Not a Lexis Advance subscriber? Try it out for free.
LexisNexis® CLE On-Demand features premium content from partners like American Law Institute Continuing Legal Education and Pozner & Dodd. Choose from a broad listing of topics suited for law firms, corporate legal departments, and government entities. Individual courses and subscriptions available.
1. MMSEA reporting makes approval unnecessary for Medicare beneficiaries.
Reporting under the Medicare, Medicaid and S-Chip Extension Act, aka “section 111 reporting”, started January 1, 2010 for workers compensation claims where there is “Ongoing Responsibility for Medical” for a Medicare enrollee. Carriers and self-insureds now report certain data at the beginning of the claim. This data includes the claimant’s Medicare HICN (Health Insurance Claim Number), date of incident and the applicable ICD (International Classification of Diseases) codes. The result is that if a claimant treats non-industrially and presents a Medicare card for proof of insurance, when the provider bills Medicare, the invoice will be rejected.
One of the motivators for obtaining approval of an MSA at the conclusion of a claim is presumably to escape Medicare reimbursement liability. However, if an MMSEA report was previously submitted, no reimbursement liability can arise because any bill to Medicare for treatment for the reported person, date of occurrence and ICD code, will be rejected.
2. Approval is not and never has been required
3. Approval does not protect you from liability
4. The Approval process is unnecessarily torpedoing your settlements.
The CMS approval process has become so time-consuming that by the time approval comes back, settlement is no longer possible. I had one file that was at CMS 10 months without resolution; then the claimant died. Disclaimer: since the electronic submission portal was opened to general use on 12/11/2011, review times on claims submitted through the portal seem to be shorter.
CMS is not following their own rules in setting amounts which “adequately protect their interest.” I recently had CMS Approval come back on a $160,000 settlement of both indemnity and medical claims; CMS asked for $285,000.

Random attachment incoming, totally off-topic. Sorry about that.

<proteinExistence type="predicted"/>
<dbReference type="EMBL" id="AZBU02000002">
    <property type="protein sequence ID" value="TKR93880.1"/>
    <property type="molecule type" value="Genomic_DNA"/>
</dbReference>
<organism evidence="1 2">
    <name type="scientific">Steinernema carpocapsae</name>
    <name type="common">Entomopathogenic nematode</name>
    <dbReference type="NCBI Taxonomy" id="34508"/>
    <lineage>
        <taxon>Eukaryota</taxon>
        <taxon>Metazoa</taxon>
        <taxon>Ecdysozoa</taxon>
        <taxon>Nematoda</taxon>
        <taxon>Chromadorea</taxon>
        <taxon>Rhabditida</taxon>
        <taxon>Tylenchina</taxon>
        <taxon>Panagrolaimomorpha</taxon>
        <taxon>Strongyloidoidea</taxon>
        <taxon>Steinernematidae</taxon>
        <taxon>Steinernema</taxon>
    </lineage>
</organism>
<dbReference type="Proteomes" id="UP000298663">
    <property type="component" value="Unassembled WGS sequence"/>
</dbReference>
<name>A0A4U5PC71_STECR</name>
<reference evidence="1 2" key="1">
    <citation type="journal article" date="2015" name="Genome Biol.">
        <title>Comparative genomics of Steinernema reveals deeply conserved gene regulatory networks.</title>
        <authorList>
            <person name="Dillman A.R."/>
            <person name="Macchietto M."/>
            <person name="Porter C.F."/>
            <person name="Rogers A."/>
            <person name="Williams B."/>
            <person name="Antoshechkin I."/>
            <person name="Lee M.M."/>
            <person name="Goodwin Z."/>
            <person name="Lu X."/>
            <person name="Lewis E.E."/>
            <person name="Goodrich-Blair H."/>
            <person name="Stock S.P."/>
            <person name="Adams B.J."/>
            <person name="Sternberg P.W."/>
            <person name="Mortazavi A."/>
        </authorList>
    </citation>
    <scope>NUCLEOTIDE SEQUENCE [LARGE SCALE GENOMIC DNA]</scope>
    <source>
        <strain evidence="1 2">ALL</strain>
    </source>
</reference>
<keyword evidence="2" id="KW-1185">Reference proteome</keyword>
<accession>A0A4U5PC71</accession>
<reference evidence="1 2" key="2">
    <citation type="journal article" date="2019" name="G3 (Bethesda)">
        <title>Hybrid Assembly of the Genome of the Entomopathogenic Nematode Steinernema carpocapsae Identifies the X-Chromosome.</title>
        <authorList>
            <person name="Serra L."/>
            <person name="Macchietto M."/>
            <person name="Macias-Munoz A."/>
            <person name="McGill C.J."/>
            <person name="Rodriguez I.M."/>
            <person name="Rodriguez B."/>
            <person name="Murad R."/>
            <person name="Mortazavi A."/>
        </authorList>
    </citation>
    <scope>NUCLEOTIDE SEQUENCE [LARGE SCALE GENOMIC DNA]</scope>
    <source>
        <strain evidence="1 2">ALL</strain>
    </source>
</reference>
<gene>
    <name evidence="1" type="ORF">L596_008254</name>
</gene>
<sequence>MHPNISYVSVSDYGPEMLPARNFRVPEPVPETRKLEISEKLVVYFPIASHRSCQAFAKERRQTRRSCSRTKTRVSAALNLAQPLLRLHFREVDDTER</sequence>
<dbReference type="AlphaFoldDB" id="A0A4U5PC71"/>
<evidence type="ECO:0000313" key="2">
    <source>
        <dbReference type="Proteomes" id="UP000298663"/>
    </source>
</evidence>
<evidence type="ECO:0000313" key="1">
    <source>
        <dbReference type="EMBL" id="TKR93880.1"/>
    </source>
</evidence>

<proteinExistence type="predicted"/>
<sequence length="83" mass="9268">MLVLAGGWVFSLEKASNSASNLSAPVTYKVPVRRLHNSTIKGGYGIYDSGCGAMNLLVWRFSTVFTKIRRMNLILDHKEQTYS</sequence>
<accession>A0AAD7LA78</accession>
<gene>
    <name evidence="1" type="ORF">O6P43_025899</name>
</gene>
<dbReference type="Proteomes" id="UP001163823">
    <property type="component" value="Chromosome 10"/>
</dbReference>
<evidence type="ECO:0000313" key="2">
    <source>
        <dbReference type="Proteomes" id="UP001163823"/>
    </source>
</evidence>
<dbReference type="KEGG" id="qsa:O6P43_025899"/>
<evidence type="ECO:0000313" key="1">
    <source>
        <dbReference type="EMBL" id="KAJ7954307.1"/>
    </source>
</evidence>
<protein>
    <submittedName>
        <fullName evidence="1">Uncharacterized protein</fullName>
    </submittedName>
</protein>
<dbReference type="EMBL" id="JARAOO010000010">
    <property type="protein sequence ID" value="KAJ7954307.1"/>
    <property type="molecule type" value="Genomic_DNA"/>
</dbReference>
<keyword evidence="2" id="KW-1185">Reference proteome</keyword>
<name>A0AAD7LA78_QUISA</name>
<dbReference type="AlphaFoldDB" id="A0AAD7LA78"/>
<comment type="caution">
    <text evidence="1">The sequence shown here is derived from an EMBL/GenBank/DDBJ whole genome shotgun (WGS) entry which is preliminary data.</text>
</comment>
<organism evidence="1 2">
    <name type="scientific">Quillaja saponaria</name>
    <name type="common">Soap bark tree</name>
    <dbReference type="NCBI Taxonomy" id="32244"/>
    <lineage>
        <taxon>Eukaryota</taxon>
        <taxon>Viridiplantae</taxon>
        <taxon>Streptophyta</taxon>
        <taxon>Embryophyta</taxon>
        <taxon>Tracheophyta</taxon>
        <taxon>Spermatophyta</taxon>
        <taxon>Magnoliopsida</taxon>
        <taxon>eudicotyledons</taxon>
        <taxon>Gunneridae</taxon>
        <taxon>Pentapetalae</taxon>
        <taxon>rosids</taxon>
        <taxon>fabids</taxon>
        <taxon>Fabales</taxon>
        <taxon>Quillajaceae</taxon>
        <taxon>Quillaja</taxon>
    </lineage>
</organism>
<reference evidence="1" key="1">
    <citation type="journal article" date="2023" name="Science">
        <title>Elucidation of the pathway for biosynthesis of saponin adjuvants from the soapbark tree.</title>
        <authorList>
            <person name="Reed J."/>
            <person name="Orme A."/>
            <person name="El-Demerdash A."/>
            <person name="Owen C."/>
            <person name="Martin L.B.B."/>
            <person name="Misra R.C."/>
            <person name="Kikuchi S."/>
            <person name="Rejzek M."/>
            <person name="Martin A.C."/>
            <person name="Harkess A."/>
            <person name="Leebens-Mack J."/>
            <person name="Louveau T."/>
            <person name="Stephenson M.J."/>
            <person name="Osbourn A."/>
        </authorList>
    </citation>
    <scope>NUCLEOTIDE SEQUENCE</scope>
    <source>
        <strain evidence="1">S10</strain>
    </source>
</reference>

The self-attestation annual report form requires the following:
I acknowledge and understand that failure to follow any of the Medicare requirements for the use of this money will be regarded as a failure to reasonably recognize Medicare’s interests and that Medicare will deny coverage for all my medical treatments and prescription drug expenses due to work-related injuries up to the total workers’ compensation settlement amount.
“Up to the total workers’ compensation settlement amount”? That would have been a $125,000 savings right there!
Both CMS and the MSA allocation companies seem to ignore the commutation vs. compromise distinction set out in the original 7/23/2001 Patel memo which is the grandfather of the MSA behemoth we find ourselves battling today. If the settlement is a compromise of the amounts claimant has demanded, then the MSA should reflect that the future Medicare-eligible expenses may not be fully funded, because whether such expenses are claim-related is in dispute.
42 CFR 411.47 explicitly provides for the proportionate determination of the MSA for a compromise settlement and provides instructions on how to do it:
“i) Determine the ratio of the amount awarded (less the reasonable and necessary costs incurred in procuring the settlement) to the total amount that would have been payable under workers’compensation if the claim had not been compromised.
(ii) Multiply that ratio by the total medical expenses incurred as a result of the injury or disease up to the date of the settlement. The product is the amount of the workers’ compensation settlement to be considered as payment for medical expenses.”
Remember that this references the amount to be awarded for medical expense, not indemnity.
Practice tip: be sure to include a statement in the settlement documentation that this is a compromise settlement, not a pure commutation.
So here’s my pitch. Do get an MSA Allocation report. Do create a Set-Aside in accordance with the report, taking proportionality into account. Structure the MSA to make sure the benefits are paid over the claimant’s anticipated lifetime. Consider custodial administration for claims where it is cost-effective. (This depends on the amount of the MSA and the life expectancy of the claimant.) Seek CMS approval for settlements with a gross amount in excess of $250,000.
The opinions expressed in this essay are those of the author alone and not of any organization with which she may be affiliated.